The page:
Chesterfield Royal Hospital seeing ‘high numbers’ of patients – as A&Es across UK ‘overwhelmed’ by children with mild illnesses
Chesterfield Royal Hospital is continuing to see ‘high numbers’ of patients – and bosses are asking people to consider using other services.
On Friday, the Royal College of Paediatrics and Child Health (RCPCH) said emergency departments across the UK were seeing record numbers of young children – but most have a mild fever which could be treated at home.
This is not a particular issue at the Royal yet – but at around 1pm on Friday, the hospital’s website said it was ‘busy’ with 41 patients waiting for emergency or urgent care.
A trust spokesperson told the Derbyshire Times: “We continue to see high numbers of patients and would urge people to think about what service they might need to treat their health needs.
“As a parent of a young child it is completely understandable to be concerned if they are poorly – however, many common illnesses and symptoms can be treated very easily either at home, by calling your GP or going to your local pharmacy.
“Our emergency department will always prioritise the most serious cases, such as difficulty breathing, loss of consciousness, chest pains and serious injury.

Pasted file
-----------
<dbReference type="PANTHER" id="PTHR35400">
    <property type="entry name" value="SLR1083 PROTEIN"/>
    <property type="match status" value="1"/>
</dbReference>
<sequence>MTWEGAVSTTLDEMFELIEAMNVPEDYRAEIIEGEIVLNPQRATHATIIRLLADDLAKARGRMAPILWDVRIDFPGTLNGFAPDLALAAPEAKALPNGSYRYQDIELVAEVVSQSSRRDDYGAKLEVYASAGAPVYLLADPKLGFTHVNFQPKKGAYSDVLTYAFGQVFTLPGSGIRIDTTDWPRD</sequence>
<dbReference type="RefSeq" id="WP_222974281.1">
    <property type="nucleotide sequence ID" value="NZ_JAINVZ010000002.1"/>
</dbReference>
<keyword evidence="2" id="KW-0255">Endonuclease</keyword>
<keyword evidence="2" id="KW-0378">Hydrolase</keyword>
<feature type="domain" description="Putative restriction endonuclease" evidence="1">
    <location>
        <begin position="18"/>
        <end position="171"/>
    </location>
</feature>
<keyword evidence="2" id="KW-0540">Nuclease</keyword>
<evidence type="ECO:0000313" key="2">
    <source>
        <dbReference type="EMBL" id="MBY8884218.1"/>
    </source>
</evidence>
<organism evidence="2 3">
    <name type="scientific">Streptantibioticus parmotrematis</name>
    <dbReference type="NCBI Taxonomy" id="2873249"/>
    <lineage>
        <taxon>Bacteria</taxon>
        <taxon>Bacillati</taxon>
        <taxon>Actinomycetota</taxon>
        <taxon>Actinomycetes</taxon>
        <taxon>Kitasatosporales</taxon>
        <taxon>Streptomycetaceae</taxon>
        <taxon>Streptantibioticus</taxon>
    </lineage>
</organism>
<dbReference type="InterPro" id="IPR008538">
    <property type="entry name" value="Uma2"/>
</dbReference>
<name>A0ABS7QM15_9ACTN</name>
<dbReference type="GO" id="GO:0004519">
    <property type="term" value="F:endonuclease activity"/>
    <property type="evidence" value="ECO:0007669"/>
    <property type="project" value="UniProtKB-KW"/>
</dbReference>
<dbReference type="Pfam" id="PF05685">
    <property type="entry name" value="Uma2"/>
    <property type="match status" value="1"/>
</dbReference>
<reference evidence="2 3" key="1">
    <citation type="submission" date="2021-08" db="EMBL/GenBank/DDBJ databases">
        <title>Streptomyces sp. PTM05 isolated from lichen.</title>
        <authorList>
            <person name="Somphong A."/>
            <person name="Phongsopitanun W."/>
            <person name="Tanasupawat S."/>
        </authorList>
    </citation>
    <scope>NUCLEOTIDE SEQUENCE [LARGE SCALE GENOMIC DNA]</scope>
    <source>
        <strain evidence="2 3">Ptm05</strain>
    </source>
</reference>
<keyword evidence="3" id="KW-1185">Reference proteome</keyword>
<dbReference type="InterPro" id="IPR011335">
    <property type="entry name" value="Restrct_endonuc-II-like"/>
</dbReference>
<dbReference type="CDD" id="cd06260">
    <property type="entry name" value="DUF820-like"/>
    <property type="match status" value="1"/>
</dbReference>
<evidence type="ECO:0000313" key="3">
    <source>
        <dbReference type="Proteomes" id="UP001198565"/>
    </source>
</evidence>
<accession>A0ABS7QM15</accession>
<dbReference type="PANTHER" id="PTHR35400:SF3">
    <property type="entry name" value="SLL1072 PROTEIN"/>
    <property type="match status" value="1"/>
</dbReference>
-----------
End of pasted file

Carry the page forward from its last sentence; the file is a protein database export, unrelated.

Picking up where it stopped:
“If your, or your child’s, symptoms are not serious but you need advice and don’t have access to a GP or pharmacy, dial NHS111 first.
“A health expert will give you advice, direct you to the nearest and most appropriate service and in some cases even make an appointment for you.
“By knowing the most appropriate place to seek treatment and advice for your health concerns, you will be seen by the right people in the right place more quickly, resulting in a much more efficient health service.”
In a tweet on Friday, Chesterfield MP Toby Perkins said he had spoken to Angie Smithson, the Royal’s chief executive.
“Covid hospitalisation back to zero,” he tweeted.
“Strong evidence that doubly vaccinated people are not ending up in hospital.”
Dr Camilla Kingdon, president of the RCPCH, said many emergency departments in the UK were ‘overwhelmed’ by youngsters with mild viruses.
In most cases, their fevers, coughs and runny noses are not caused by Covid-19 but other respiratory infections like the common cold.
She said fevers were very common in young children and usually aren’t serious.